Nike has taken a very smart approach on the Chinese hong-bao tradition and presented it humorously and playfully. According to Nike, even though the festivities of Chinese New Year, they try to remind the audience to celebrate and have fun; to stay active during a season of plentiful eating. Chinese consumers start to appreciate the efforts put into a campaign and how much a brand understands their culture. The chance is much higher for international brands to gain more favorable feedbacks among Chinese consumers, when they feel understood and respected. Nike’s lunar new year commercial has succeeded to do so.

A culturally conscious campaign is a quality campaign.

Chinese millennials are more and more aware of quality. Quality means not only the quality of the product, but also which of a marketing campaign. Simple strategies such as celebrity endorsement may not have the same impact on consumers as they did in the past. As we can see from the top comments on Weibo regarding Nike’s lunar new year commercial, Chinese millennials on social media can differentiate a brand with the ad itself. They even try to reflect on their purchasing decisions based on their own observation of commercial strategies adopted by brands.

Translations of the top comments on Weibo under Nike’s lunar new year commercial:

Nike Chinese Lunar New Year ad positive feedback
[Screenshot of Nike’s lunar new year ad, top comments on Weibo”]

Everything else aside, Nike is quite good at advertising.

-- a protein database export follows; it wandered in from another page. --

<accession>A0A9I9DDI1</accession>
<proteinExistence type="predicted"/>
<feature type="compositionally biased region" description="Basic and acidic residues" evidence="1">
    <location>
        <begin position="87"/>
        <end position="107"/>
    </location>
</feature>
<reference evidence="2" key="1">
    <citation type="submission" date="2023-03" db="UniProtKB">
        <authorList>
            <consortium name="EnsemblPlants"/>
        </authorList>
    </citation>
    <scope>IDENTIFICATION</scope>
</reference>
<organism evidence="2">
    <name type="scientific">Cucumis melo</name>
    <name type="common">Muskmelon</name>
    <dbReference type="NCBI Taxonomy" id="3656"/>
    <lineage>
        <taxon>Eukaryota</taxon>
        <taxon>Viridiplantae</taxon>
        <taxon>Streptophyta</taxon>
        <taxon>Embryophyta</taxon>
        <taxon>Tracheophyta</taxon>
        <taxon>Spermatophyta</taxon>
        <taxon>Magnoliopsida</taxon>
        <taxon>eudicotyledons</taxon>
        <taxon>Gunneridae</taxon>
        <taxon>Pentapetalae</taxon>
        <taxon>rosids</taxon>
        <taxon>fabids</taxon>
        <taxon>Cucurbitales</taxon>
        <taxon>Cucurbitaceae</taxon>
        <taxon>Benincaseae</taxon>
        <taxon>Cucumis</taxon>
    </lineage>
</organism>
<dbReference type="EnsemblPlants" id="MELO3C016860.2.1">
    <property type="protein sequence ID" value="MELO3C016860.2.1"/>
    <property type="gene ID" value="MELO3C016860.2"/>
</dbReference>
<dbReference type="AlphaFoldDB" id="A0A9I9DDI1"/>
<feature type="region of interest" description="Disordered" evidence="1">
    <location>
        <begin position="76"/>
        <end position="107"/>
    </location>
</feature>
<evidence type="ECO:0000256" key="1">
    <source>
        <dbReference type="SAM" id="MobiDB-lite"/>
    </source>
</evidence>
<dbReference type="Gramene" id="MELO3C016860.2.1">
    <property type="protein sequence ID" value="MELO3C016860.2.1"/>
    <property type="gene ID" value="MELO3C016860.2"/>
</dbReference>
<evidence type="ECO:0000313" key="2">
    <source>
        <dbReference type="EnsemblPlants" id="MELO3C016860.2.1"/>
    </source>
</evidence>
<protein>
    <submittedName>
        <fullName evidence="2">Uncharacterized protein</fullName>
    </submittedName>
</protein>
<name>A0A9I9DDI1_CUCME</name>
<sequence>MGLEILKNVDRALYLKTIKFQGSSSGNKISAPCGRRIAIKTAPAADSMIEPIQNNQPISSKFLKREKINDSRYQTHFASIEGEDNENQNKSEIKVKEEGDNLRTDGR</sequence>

This is not “Nike” at all, oh no, this is absolutely “Nike”.

The ad is quite good. Yesterday I was still fascinated by how impressive Adidas’s new year ad with lots of stars was. After watching this, I think Nike’s lunar new year commercial is even better. In my opinion, brands like Nike, Apple, McDonald and Coca-Cola use less celebrities. Instead, brands such as Adidas, Samsung, KFC and Pepsi adopt more celebrity endorsement. Coincidentally, I prefer using products from the first category. Maybe the style of commercial does affect my purchasing decisions without me noticing.

OMG… How could Nike’s commercial be this awesome !!!!

Tips from local experts are crucial for a successful campaign for foreign brands in China 

For international brands who are not familiar with Chinese culture, it is extremely important to get acquainted with the local sentiment and be careful about the cultural expression. Compare with Nike’s humorous and energic take of Chinese tradition, Dolce & Gabbana public relations crisis in China at the end of 2018 was rather a regret. The brand was accused to be insensitive, stereotypical and disrespectful. “Western brands seeking to enter and expand in China should be aware of Chinese cultural sensibilities,” said Angelica Cheung – Editor in Chief of Vogue China – reported by WWD. “Instead of dictating everything from head office, they would gain a lot from listening to the opinions and insights of their Chinese teams.”

Author: Chencen Zhu

Watch the Nike Chinese new year’s ad: